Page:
Chris Brown’s seizure on Friday was reportedly a result of emotional stress and “negativity.” However, unless he has an underlying seizure disorder such as epilepsy, it is very unlikely.
And while many people believe that stress can cause seizures in people with epilepsy, even that connection has little scientific proof.
Emotional stress, on the other hand, can cause activity that look like seizures. But, they are not actually a result of abnormal brain activity. These are instead called pseudoseizures, also known as psychogenic non-epileptic seizures. These seizure-like movements stem from psychological causes and are strongly linked to how people react to and cope with stress.
To put it simply: pseudoseizures are considered a psychiatric condition, not a seizure disorder.
Unfortunately, pseudoseizures are hard to distinguish from epileptic seizures to the naked eye. They can, however, be differentiated on an EEG — a test that shows electrical spikes during irregular brain activity – but when interpreted by epilepsy specialists. That’s because neurologists who are not specialists can misread EEGs on pseudoseizure patients and, as a result, wrongly diagnose them with epilepsy. These patients are then treated with medications that they don’t need and that won’t help their (psychological) ailment. To make it more difficult, some people with epilepsy also have pseudoseizures.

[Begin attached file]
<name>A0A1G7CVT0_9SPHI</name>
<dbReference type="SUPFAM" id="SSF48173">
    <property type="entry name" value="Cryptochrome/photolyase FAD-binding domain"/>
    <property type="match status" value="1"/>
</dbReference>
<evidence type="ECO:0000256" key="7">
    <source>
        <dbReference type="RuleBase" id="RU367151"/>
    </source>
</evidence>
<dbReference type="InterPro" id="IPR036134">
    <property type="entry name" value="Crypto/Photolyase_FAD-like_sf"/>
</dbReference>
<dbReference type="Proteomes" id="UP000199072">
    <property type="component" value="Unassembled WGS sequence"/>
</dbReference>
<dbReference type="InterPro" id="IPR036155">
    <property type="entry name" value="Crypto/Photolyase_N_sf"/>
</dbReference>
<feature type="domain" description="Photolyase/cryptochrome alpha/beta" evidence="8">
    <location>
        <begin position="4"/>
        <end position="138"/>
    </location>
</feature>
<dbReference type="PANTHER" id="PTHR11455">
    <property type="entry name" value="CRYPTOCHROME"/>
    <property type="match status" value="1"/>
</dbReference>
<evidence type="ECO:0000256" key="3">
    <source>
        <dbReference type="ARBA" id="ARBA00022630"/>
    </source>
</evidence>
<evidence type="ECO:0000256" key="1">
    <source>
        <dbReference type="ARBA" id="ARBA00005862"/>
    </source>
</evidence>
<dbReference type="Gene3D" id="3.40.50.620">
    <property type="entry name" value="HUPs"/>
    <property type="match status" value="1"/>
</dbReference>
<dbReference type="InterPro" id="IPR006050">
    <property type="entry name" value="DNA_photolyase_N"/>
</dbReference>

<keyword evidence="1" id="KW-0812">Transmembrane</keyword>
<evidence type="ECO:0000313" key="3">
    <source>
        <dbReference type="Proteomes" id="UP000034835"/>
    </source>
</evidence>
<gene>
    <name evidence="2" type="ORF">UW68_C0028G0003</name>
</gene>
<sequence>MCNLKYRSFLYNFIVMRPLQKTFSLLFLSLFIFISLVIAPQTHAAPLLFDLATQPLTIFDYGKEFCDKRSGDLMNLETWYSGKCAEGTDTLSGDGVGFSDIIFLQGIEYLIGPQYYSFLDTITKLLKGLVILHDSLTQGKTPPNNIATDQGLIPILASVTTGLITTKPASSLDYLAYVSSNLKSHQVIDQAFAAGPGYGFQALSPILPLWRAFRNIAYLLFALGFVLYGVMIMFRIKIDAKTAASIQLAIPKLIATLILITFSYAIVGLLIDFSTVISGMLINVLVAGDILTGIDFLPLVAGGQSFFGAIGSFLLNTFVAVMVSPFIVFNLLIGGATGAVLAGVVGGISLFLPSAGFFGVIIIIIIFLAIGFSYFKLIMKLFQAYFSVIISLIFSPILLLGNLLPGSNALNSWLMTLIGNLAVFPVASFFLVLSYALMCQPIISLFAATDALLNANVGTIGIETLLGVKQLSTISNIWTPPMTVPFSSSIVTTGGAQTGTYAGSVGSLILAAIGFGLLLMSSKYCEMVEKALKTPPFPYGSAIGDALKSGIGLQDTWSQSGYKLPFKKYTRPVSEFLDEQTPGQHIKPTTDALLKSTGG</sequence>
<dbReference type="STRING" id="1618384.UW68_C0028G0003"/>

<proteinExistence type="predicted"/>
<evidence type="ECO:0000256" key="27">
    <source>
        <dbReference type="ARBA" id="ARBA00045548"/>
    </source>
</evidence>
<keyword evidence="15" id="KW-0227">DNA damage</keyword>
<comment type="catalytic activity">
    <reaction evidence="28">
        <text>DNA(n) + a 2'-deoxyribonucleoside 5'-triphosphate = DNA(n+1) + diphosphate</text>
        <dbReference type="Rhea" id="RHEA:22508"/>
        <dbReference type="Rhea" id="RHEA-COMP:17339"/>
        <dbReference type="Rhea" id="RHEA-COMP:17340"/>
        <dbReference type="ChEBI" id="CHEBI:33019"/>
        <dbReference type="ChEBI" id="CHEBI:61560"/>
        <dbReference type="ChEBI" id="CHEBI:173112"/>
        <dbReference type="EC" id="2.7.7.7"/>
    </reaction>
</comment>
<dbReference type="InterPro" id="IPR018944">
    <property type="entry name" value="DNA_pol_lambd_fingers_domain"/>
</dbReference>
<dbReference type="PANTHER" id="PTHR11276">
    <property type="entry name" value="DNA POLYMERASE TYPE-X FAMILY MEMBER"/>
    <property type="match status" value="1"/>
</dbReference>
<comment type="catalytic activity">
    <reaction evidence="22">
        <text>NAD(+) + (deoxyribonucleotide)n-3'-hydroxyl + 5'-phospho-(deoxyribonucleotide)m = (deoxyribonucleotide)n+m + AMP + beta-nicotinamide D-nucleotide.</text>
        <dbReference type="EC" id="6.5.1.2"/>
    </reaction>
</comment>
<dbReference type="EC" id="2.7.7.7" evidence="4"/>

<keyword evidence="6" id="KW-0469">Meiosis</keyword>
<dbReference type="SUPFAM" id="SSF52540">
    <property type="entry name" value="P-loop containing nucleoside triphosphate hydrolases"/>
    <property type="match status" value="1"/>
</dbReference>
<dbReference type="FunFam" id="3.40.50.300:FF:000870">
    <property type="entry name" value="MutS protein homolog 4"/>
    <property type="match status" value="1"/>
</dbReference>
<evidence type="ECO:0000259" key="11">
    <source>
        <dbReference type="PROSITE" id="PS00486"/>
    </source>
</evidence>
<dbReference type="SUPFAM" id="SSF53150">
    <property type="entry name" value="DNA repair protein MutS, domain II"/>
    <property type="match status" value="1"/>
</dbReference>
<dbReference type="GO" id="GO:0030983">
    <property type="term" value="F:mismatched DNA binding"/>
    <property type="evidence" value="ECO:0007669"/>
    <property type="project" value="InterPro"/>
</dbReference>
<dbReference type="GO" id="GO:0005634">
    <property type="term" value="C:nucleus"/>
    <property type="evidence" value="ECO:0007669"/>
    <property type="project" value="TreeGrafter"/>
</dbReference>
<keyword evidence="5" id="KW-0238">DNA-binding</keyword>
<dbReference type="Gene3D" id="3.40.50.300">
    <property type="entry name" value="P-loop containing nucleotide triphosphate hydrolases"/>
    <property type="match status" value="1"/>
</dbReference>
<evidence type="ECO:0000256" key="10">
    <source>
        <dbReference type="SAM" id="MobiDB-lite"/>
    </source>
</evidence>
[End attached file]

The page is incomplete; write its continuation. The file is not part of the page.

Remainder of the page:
Outside of epilepsy, true seizures can also be caused by factors that throw off the brain’s electrical circuit such as:
- Abruptly stopping alcohol after drinking on a regular basis
- Cocaine or crack cocaine use
- Abruptly stopping seizure medications after daily use (like the oft-abused Xanax)
- Low blood sugar in diabetic patients
- Specific prescription and over-the-counter drugs
- Abnormal electrolytes, such as low sodium
- Tumor or brain aneurysm
It seems like the verdict is: either Chris Brown had a true seizure and emotional stress wasn’t the real cause, or he had a pseudoseizure and it was, in fact, triggered by emotional stress.
Dr. Tyeese Gaines is a physician-journalist with over 10 years of print and broadcast experience, now serving as health editor for MSNBC’s theGrio.com. Dr. Ty is a practicing emergency medicine physician in New Jersey and clinical instructor of emergency medicine at Yale School of Medicine. Follow her on twitter at @doctorty.